Wading Birds: Am I Heron You Right?
While schools are closed, we're creating a series of "Talk of Iowa" episodes that will be fun and educational for learners of all ages. Every Tuesday, we'll learn about Iowa wildlife, and every Thursday, we'll learn about Iowa history.
Unlike our neighboring state to the north, Iowa isn’t famous for lakes, rivers and streams, but our wetlands and waterways do attract some spectacular birds. Wildlife biologist Jim Pease will introduce listeners to the wading birds of Iowa’s wetlands.
We’ll learn about great blue herons, great egrets, snowy egrets, sandhill cranes, green herons and spotted sandpipers. We’ll discover what makes these birds unique, including their striking calls. We’ll also talk about colonial nesting behavior and the advantages it provides. Several of these species were once hunted to the brink of extinction, fortunately we still have the opportunity to see them today. Pease will give listeners some tips on how to get outside and see and hear these birds in person.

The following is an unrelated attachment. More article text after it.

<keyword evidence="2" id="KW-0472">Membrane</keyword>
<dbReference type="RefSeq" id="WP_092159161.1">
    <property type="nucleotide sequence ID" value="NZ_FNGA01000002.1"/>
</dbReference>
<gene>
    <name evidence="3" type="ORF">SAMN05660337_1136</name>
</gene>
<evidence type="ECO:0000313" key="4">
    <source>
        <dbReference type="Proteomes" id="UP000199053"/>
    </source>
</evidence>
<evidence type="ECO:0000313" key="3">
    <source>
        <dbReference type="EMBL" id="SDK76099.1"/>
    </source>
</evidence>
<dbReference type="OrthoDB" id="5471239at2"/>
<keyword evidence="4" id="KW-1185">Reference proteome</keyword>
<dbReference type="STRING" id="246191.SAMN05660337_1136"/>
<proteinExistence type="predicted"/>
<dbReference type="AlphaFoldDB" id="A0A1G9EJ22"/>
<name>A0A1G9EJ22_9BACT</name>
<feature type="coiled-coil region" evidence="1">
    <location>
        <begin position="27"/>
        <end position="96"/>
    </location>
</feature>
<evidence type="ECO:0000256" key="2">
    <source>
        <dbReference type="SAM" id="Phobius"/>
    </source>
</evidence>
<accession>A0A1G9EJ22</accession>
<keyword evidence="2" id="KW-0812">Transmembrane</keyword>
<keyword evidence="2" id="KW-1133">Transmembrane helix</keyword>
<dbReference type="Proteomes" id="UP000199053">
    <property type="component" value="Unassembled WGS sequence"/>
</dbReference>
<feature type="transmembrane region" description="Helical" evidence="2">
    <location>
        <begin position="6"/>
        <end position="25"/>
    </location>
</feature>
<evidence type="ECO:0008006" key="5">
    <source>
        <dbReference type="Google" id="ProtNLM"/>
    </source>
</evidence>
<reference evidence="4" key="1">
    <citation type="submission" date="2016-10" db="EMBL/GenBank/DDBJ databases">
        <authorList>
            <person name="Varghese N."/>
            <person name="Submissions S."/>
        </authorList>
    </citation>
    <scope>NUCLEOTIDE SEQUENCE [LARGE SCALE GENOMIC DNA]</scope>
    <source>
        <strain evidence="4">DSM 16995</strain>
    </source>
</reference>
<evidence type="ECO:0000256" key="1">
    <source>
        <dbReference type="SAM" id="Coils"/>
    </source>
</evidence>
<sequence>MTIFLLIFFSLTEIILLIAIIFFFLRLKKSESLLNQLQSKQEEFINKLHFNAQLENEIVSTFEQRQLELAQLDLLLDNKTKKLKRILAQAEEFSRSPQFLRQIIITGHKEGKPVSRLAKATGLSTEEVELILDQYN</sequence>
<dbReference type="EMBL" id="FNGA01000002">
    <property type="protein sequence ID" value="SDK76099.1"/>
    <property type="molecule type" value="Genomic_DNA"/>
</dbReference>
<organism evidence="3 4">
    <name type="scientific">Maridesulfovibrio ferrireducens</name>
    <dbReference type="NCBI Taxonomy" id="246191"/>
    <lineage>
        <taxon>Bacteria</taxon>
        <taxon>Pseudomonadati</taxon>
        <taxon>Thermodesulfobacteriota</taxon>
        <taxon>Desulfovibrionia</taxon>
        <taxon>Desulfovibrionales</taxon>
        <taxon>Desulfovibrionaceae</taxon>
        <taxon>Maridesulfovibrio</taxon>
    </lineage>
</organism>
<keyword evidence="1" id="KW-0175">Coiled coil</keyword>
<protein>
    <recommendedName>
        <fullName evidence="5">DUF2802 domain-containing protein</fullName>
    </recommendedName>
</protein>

Vocabulary for this podcast:
Colonial (nesting), adj. – bird species that nest and breed in close proximity as a group, often sharing communal behaviors for the benefit of the entire group.
Polyandry, noun – The mating of one female bird with more than one male bird while each male mates with only one female.
Breeding range, noun – The geographic area in which breeding may take place for an animal.
Sexual dimorphism, noun – The differences in appearance between males and females of the same species based on the animal’s biological sex. These differences may include color, shape or body structure.
Bait, verb – To prepare with bait to entice fish or animals as prey.
Conversation questions for this podcast:
- What are the benefits of colonial nesting?
- Why were so many of these birds hunted?
- The great blue heron is definitely great, but is it really blue?
- How does the green heron use bait to attract prey?
- Can you make a noise like a Sand Hill Crane?
- Why do sandhill cranes dance? Can you dance like a crane? Watch this video and give it a try!